Veit Ludwig Von, a German scholar, born near Erlangen, Dec. 20, 1626, died in Halle, Dec. 18, 1692. In 1642 his father, Joachim Ludwig von Seckendorf, was executed for attempting to desert from the Swedish army, in which he was a colonel, and the son found a patron in Duke Ernest the Pious of Gotha. Shortly before his death the elector Frederick III. of Brandenburg (the future king Frederick I. of Prussia), to whom he had dedicated his often republished Für-stenstaat, appointed him chancellor of the new university of Halle. The most celebrated of his works, Commentarius Historicus et Apo-logeticus de Lutheranismo (3 vols., Leipsic, 1688-'92), was written in refutation of Maim-bourg's Histoire du Luthéranisme.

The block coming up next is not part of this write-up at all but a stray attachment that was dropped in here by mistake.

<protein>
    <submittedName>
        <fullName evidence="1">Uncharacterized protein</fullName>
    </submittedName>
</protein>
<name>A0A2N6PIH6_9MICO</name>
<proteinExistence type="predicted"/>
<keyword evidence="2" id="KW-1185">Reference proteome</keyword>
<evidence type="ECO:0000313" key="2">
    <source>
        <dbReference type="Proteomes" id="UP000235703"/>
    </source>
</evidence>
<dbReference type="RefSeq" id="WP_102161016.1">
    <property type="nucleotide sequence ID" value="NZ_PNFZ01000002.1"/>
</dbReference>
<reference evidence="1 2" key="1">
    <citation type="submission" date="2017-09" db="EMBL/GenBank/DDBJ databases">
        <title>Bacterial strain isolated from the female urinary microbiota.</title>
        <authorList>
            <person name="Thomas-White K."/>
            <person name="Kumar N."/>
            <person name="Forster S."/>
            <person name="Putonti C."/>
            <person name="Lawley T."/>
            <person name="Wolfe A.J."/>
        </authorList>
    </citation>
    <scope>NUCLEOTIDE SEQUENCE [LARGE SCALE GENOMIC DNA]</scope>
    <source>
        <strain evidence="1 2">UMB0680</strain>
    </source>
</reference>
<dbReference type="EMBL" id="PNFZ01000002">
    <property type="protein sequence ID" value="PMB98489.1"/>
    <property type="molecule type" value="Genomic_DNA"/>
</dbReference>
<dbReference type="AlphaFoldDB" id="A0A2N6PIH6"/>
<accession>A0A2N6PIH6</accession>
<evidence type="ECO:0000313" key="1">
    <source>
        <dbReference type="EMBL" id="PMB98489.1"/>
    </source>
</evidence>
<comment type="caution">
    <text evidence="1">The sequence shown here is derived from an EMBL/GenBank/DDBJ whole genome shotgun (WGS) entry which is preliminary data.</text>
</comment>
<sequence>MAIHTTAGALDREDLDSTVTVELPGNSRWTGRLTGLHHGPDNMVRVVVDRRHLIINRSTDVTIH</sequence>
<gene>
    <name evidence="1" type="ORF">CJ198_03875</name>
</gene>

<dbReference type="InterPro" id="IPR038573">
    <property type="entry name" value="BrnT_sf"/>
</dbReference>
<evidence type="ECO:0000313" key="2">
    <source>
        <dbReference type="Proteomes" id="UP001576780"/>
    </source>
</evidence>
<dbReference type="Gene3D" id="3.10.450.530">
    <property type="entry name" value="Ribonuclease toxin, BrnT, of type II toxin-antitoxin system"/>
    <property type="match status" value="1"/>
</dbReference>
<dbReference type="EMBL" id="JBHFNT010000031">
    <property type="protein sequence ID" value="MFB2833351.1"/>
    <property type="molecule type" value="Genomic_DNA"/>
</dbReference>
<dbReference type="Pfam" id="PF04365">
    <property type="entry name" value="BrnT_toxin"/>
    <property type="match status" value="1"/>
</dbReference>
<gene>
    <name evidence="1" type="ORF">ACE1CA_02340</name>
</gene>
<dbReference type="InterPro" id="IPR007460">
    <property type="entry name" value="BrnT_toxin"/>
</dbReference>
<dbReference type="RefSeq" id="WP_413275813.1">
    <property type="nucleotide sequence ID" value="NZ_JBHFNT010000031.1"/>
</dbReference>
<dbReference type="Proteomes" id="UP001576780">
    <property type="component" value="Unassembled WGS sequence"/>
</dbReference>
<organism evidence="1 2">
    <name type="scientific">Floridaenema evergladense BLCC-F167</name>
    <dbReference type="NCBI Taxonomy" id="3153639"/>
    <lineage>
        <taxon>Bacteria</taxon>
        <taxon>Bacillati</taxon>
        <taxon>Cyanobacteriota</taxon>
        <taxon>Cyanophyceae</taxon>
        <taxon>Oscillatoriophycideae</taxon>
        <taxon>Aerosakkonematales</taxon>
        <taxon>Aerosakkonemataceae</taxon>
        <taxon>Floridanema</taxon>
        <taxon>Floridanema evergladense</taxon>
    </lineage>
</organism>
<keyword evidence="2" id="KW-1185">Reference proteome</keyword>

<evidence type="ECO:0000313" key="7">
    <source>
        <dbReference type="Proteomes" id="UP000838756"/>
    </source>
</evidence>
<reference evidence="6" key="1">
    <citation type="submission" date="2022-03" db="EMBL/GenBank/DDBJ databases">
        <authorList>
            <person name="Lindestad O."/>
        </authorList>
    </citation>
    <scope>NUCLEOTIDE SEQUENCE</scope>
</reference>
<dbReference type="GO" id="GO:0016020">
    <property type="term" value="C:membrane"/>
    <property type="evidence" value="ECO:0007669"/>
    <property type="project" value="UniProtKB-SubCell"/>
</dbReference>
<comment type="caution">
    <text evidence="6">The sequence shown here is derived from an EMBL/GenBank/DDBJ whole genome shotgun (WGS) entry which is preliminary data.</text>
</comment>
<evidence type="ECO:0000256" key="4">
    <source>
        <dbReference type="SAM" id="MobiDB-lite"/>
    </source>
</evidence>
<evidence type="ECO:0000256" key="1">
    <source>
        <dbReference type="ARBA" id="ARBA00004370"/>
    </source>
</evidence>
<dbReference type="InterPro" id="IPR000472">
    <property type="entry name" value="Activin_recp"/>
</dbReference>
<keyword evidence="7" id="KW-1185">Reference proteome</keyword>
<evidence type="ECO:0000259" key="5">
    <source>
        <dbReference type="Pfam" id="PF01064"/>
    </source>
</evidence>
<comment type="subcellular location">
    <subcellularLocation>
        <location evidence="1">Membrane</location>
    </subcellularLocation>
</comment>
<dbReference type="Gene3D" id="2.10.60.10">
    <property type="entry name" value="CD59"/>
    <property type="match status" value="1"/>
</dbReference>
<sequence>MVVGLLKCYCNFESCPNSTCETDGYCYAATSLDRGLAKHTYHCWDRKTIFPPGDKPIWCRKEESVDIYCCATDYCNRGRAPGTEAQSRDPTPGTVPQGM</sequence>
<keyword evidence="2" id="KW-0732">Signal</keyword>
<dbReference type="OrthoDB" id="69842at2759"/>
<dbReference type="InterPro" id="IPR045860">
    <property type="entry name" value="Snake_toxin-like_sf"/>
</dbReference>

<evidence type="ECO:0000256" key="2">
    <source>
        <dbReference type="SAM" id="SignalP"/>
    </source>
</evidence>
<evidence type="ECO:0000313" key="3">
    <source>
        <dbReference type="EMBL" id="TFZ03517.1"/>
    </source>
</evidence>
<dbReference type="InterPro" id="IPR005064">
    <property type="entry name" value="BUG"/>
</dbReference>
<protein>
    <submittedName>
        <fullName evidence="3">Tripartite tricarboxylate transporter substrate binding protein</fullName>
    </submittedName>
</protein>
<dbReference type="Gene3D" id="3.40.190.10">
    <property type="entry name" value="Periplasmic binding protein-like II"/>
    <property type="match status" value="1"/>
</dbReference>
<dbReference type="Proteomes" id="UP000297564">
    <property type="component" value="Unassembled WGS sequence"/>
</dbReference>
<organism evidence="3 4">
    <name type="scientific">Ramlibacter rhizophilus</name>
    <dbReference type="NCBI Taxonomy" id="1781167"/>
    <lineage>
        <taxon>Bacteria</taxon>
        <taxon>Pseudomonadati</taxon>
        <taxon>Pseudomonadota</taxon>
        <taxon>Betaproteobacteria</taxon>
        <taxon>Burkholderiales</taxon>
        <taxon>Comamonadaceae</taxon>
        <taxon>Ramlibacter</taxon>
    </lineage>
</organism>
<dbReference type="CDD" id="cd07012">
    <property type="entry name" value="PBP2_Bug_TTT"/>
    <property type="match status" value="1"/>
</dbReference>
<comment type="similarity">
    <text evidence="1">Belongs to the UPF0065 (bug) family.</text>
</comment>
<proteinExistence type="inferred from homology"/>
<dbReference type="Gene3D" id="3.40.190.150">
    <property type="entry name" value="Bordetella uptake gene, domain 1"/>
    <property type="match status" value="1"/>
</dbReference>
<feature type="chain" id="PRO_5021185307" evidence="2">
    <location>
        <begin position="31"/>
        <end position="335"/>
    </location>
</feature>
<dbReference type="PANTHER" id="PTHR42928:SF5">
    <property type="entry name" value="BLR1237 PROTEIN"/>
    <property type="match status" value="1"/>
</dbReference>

Frie-Drich Heinrich, count, a German soldier, nephew of the preceding, born at Königsberg, Fran-conia, July 5, 1673, died at Meuselwitz, near Altenburg, Nov. 23, 1763. In 1695 he entered the English and Dutch service, but afterward joined the imperial army and fought under Prince Eugene against the Turks and in the war of the Spanish succession. He subsequently became a major general in the army of Augustus II. of Poland and Saxony, and in 1713 was the Polish ambassador to the Hague in the conferences which led to the peace of Utrecht. After the fall of Stralsund in 1715 he reëntered the imperial service, in 1719 became count of the empire, and in 1721 Feld-zeugmeister and governor of Leipsic. Five years later he was sent as ambassador to Berlin by the emperor Charles VI., and in October, 1726, concluded the treaty of Wuster-hausen. Subsequently he negotiated the marriage of the future Frederick the Great with the princess Elizabeth, for which the former never forgave him. In the war of the Polish succession he defeated the French at Klausen, Oct. 20, 1735. On the death of Prince Eugene in 1736, he received the command of the army against the Turks. In the campaign of 1737 Seckendorf's intentions were all thwarted by orders from the court of Vienna, and he was recalled and imprisoned for three years in the castle of Gratz. After his release he commanded the troops of the elector Charles Albert of Bavaria (crowned in 1742 as Charles VII. of Germany), with varying success, against Austria, and finally in 1744 recovered Munich for Charles. In April, 1745, he appeared at Füssen in what Carlyle calls "the questionable capacity" of negotiator of a peace with Austria, which caused his reinstatement in his dignities at Vienna, but gave umbrage to Frederick the Great, who had him imprisoned at Magdeburg on some slight pretext, and released after six months on his paying 10,000 thalers.